R7, at each occurrence, independently is selected from the group consisting of: a) H, b) Cι.6 alkyl, c) C2-6 alkenyl, d) C2-6 alkynyl, e) C3-14 saturated, unsaturated, or aromatic carbocycle, f) 3-14 membered saturated, unsaturated, or aromatic heterocycle comprising one or more heteroatoms selected from the group consisting of nitrogen, oxygen, and sulfur, g) -C(O)-C1-6 alkyl, h) -C(O)-C2-6 alkenyl, i) -C(O)-C2-6 alkynyl, j) -C(O)-C3-14 saturated, unsaturated, or aromatic carbocycle, k) -C(O)-3-14 membered saturated, unsaturated, or aromatic heterocycle comprising one or more heteroatoms selected from the group consisting of nitrogen, oxygen, and sulfur, 1) -0(0)0-0^6 alkyl, m) -C(O)O-C2-6 alkenyl, n) -C(O)O-C2-6 alkynyl, o) -C(O)O-C3-14 saturated, unsaturated, or aromatic carbocycle, and p) -C(O)O-3-14 membered saturated, unsaturated, or aromatic heterocycle comprising one or more heteroatoms selected from the group consisting of nitrogen, oxygen, and sulfur, wherein any of b) - p) optionally is substituted with one or more R8 groups;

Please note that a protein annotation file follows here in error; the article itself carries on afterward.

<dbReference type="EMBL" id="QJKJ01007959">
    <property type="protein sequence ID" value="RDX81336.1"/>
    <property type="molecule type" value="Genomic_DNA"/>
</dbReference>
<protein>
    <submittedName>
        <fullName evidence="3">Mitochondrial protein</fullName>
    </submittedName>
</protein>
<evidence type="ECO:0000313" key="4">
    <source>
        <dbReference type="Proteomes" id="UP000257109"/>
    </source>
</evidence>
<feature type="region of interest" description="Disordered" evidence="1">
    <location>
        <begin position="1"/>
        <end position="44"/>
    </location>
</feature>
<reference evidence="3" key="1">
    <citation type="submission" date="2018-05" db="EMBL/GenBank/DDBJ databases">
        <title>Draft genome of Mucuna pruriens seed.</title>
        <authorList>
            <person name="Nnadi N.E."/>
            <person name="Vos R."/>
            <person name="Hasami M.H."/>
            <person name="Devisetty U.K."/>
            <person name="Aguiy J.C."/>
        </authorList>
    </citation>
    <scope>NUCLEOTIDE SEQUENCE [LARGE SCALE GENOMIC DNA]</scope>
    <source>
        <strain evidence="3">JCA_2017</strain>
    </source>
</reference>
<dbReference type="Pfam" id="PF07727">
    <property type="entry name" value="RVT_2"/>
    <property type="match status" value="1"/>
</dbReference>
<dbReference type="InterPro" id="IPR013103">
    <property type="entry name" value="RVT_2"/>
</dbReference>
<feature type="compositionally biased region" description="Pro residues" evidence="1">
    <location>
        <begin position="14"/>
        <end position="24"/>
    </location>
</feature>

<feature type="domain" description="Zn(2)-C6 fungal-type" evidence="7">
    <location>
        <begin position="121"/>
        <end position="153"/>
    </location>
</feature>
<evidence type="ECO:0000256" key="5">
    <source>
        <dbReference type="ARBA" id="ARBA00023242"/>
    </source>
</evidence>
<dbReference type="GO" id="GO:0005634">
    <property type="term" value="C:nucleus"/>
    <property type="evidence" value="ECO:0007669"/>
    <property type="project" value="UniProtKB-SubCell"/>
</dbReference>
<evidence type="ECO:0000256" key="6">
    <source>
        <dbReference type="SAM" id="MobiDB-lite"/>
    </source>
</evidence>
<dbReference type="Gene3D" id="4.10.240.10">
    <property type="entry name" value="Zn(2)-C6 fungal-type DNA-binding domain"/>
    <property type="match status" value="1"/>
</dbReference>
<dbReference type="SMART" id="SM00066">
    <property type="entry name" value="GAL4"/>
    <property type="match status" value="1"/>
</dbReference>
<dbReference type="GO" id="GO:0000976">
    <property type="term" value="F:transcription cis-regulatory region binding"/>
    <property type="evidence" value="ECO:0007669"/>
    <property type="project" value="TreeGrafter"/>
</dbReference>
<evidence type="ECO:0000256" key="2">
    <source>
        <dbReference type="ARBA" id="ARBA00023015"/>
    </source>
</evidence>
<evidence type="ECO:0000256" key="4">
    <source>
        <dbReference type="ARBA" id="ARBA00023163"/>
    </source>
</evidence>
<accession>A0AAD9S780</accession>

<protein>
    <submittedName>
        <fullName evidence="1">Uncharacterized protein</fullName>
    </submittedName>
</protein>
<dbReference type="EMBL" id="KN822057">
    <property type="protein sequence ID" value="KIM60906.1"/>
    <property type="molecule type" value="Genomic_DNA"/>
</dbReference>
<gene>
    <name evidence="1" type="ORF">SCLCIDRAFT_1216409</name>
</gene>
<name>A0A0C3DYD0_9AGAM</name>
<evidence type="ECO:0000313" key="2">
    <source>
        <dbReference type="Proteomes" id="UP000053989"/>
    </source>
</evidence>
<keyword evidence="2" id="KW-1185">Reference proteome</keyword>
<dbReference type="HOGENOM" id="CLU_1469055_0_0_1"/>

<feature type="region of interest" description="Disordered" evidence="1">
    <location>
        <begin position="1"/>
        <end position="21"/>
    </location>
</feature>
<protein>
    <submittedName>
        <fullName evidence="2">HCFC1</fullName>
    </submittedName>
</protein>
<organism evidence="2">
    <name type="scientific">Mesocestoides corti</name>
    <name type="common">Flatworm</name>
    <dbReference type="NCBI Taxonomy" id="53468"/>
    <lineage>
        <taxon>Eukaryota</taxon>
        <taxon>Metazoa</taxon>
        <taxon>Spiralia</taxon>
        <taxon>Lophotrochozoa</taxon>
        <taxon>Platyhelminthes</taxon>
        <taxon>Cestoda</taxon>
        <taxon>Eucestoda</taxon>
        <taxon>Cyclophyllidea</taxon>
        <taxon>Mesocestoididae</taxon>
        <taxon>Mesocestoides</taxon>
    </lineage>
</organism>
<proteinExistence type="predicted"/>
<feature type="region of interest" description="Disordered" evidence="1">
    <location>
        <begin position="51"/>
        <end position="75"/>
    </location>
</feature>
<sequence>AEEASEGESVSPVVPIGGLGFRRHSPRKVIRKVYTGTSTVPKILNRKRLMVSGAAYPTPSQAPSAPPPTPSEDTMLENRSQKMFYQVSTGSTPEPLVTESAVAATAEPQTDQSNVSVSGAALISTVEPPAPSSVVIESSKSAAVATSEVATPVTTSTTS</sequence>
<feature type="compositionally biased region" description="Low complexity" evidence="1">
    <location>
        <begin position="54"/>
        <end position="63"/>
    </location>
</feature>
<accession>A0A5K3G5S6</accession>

R8, at each occurrence, is independently selected from the group consisting of: a) F, b) CI, c) Br, d) I, e) =O, f) =$, g) =NR9, h) -NOR9, i) =N-NR9R9, j) -CF3, k) -OR9, 1) -CN, m) -NO2, n) -NR9R9, o) -C(O)R9, p) -C(O)OR9, q) -OC(O)R9, r) -C(O)NR9R9, s) -NR9C(O)R9, t) -OC(O)NR9R9, u) -NR9C(O)OR9, v) -NR9C(O)NR9R9, w) -C(S)R9, x) -C(S)OR9, y) -OC(S)R9, z) -C(S)NR9R9, aa) -NR9C(S)R9, bb) -OC(S)NR9R9, cc) -NR9C(S)OR9, dd) -NR9C(S)NR9R9, ee) -C(NR9)R9, ff) -C(NR9)OR9, gg) -OC(NR9)R9, hh) -C(NR9)NR9R9, ii) -NR9C(NR9)R9, jj) -OC(NR9)NR9R9, kk) -NR9C(NR9)OR9, 11) -NR9C(NR9)NR9R9, mm) -S(O)pR9, nn) -SO2NR9R9, and oo) R9; R9, at each occurrence, independently is selected from the group consisting of: a) H, b) C1-6 alkyl, c) C2-6 alkenyl, d) C2-6 alkynyl, e) C3-14 saturated, unsaturated, or aromatic carbocycle, f) 3-14 membered saturated, unsaturated, or aromatic heterocycle comprising one or more heteroatoms selected from the group consisting of nitrogen, oxygen, and sulfur, g) -C(O)-C1-6 alkyl, h) -C(O)-C2-6 alkenyl, i) -C(O)-C2-6 alkynyl, j) -C(O)-C3-14 saturated, unsaturated, or aromatic carbocycle, k) -C(O)-3-14 membered saturated, unsaturated, or aromatic heterocycle comprising one or more heteroatoms selected from the group consisting of nitrogen, oxygen, and sulfur, 1) -C(O)O-C1-6 alkyl, m) -C(O)O-C2.6 alkenyl, n) -C(O)O-C2-6 alkynyl, o) -C(O)O-C3-14 saturated, unsaturated, or aromatic carbocycle, and p) -C(O)O-3-14 membered saturated, unsaturated, or aromatic heterocycle comprising one or more heteroatoms selected from the group consisting of nitrogen, oxygen, and sulfur, wherein any of b) - p) optionally is substituted with one or more moieties selected from the group consisting of: a) F, b) CI, c) Br, d) I, e) -CF3, f) -OH, g) -OC1-6 alkyl, h) -SH, i) -SCι-6 alkyl, j) -CN, k) -NO2, 1) -NH2, m) -NHC1-6 alkyl, n) -N(C1-6 alkyl)2, o) -C(O)C1-6 alkyl, p) -OC(O)C1-6 alkyl, q) -C(O)OC1-6 alkyl, r) -C(O)NH2, s) -C(O)NHC1-6 alkyl, t) -C(O)N(C1-6 alkyl)2, u) -NHC(O)C1-6 alkyl, v) -SO2NH2-, w) -SO2NHC1-6 alkyl, x) -SO2N(C1-6 alkyl)2, and y) -S(O)pC1-6 alkyl; m is O, 1, 2, 3, or 4; n is O, 1, 2, 3, or 4; and p, at each occurrence, independently is 0, 1, or 2, and wherein the compound does not have the formula selected from the group consisting of: